While Shin Lee felt at home in her work on Wesley’s campus and in Washington D.C., she was then called to work of a much broader scope. Globalization became a focus for Wesley as the world grew more interconnected. When she stepped into her role as vice president for international relations, she was tasked with helping Wesley become a truly global seminary to meet the need for theological education worldwide.

That work has involved forming partnerships with international seminaries, bringing Wesley’s name around the world, and recruiting international students. Even though her work has a global scope, Shin Lee sees the heart of her work as empowering individuals. In Wesley, she feels she has found a place that genuinely values individuals for their opinions, their futures, and their callings. Being able to see international alums return to their home countries and serve the church and their communities, often in positions of great significance, and going on to empower others the way they have been empowered by their time at Wesley, has made three decades of service at Wesley truly meaningful.

FACULTY LISTEN TO THE FULL INTERVIEW HERE | 13:40 ToServewithLove | Fall 2022 16


Jeremiah 29:11 states. "For I know the plans I have for you,” 'declares the Lord,' plans to prosper you and not to harm you, plans to give you hope and a future.” Imagine, when you and I were created, the Divine Mind, the Creator of life, imprinted intentional plans for our lives. Over the course of our life journey, these plans should reveal why as individuals, we are here. These plans speak to a mission we consciously or perhaps unconsciously are aware of for our lives. A mission orchestrated to represent God’s intention for us. This mission may unfold in our chosen profession, vocation, and life experiences.

Curious question, did that profession, occupation, or life experience “choose” you, or did you choose it? And what was the impetus behind your choosing that path for your life? Some chose a career path, profession, or vocation in response to external influences (i.e., family tradition, peer pressure, lucrative external reward). Good if that was the case and you seemed happy or content along the way. But what if that path chose you? What if you were amidst one thing and discovered something else? Something that resonated deep within. Something that made you fulfilled. You felt passion and a direct connection to this something. You had that “ah-ha” moment this is where I am supposed to be! This is what I’m supposed to be doing! You have uncovered your purpose. That divine light within came through the plans that God placed in you. The divine gift or gifts that are embedded in your purpose are revealed and experienced as you move through your life journey. You find true and complete joy in how your life is unfolding. You feel blessed beyond measure. You manifest your highest good outwardly. Through divine purpose, you are a light for others to bear witness in showing up and living in their divine purpose.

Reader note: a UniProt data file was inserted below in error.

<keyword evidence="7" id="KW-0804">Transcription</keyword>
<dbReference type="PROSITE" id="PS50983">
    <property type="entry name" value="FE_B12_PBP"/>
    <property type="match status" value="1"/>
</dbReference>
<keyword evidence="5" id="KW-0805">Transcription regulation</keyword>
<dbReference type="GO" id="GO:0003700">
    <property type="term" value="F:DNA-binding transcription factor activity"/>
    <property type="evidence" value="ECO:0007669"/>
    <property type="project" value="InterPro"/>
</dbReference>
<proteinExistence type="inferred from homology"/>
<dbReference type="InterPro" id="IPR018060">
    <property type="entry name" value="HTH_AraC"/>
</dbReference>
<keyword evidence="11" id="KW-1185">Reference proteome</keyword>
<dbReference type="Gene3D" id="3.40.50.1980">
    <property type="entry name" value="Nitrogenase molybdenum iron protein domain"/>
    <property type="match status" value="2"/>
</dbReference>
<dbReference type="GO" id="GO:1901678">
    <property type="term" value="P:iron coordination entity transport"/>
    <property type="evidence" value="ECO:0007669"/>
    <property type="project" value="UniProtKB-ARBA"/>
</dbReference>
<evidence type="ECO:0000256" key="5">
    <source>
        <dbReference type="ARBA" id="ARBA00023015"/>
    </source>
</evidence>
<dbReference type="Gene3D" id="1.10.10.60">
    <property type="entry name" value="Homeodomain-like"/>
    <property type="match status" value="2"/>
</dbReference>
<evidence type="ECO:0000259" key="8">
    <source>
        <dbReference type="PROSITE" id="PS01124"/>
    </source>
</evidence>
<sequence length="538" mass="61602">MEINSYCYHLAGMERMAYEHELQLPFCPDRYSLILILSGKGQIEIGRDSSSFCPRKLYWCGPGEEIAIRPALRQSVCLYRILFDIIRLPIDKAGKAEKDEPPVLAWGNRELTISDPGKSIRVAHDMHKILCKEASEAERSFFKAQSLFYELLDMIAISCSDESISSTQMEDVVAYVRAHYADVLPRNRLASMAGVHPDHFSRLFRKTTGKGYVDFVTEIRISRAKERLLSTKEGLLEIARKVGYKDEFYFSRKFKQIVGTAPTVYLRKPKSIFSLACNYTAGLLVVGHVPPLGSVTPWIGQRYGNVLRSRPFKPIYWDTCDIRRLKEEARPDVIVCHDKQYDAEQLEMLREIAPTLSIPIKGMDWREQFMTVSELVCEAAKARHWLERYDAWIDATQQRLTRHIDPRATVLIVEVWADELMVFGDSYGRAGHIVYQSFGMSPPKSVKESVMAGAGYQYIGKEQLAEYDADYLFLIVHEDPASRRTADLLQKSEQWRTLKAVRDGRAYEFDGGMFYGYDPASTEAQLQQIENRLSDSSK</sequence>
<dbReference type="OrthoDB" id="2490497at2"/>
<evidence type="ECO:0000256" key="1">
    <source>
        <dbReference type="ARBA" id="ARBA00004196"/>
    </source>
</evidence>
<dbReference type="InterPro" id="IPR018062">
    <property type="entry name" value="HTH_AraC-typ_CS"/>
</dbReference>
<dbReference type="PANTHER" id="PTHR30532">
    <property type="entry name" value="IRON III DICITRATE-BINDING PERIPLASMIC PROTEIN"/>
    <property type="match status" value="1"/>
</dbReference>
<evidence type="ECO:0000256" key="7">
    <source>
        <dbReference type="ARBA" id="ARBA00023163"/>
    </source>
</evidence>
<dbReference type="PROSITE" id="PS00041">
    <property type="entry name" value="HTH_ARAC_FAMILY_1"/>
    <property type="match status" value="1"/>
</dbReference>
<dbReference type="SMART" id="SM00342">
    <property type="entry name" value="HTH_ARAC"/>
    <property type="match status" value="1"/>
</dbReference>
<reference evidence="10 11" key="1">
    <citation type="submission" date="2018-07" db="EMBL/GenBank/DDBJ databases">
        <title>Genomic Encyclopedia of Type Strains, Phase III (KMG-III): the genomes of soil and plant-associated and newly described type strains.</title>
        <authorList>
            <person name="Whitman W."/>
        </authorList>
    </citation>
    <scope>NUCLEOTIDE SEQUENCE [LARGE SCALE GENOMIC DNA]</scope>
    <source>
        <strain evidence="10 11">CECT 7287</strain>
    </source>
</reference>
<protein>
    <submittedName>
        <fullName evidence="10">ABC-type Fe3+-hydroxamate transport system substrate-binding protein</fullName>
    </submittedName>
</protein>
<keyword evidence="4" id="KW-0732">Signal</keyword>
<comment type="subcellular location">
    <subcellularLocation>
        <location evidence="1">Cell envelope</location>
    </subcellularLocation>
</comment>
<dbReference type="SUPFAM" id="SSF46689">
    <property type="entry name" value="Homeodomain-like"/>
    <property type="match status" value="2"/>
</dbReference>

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Bishop James R Watson Imani Temple, AACC Provincial Bishop Capital Region Wesley M T S ‘21


Artistic Director of Just One Spirit Dance Ministry / Dancer / Choreographer

Hometown: New Brunswick, NJ

Master of Arts ‘20

MB: What led you to seminary?

EJ: Dance led me to seminary in 2016. At the age of 10, Claudia Gitelman introduced me to modern dance. I began my dance training with an afterschool program called Art Matters. Art Matters was a modern dance program at Rutgers University in New Brunswick, New Jersey, to expose underprivileged youth to the art of modern dance. At 14, Michael Gary invited me to join his modern dance company, Acrodanse Theater Company. Acrodanse allowed me to meet people from different ethnic, social, economic, and religious backgrounds. My defining experience happened during Acrodanse’s annual presentation of the Gospel Gala in 2001. Gospel Gala was an evening of worship through the art of dance, and a blind man stood up during our Q&A, saying, “I could not see the performance, but I felt the spirit."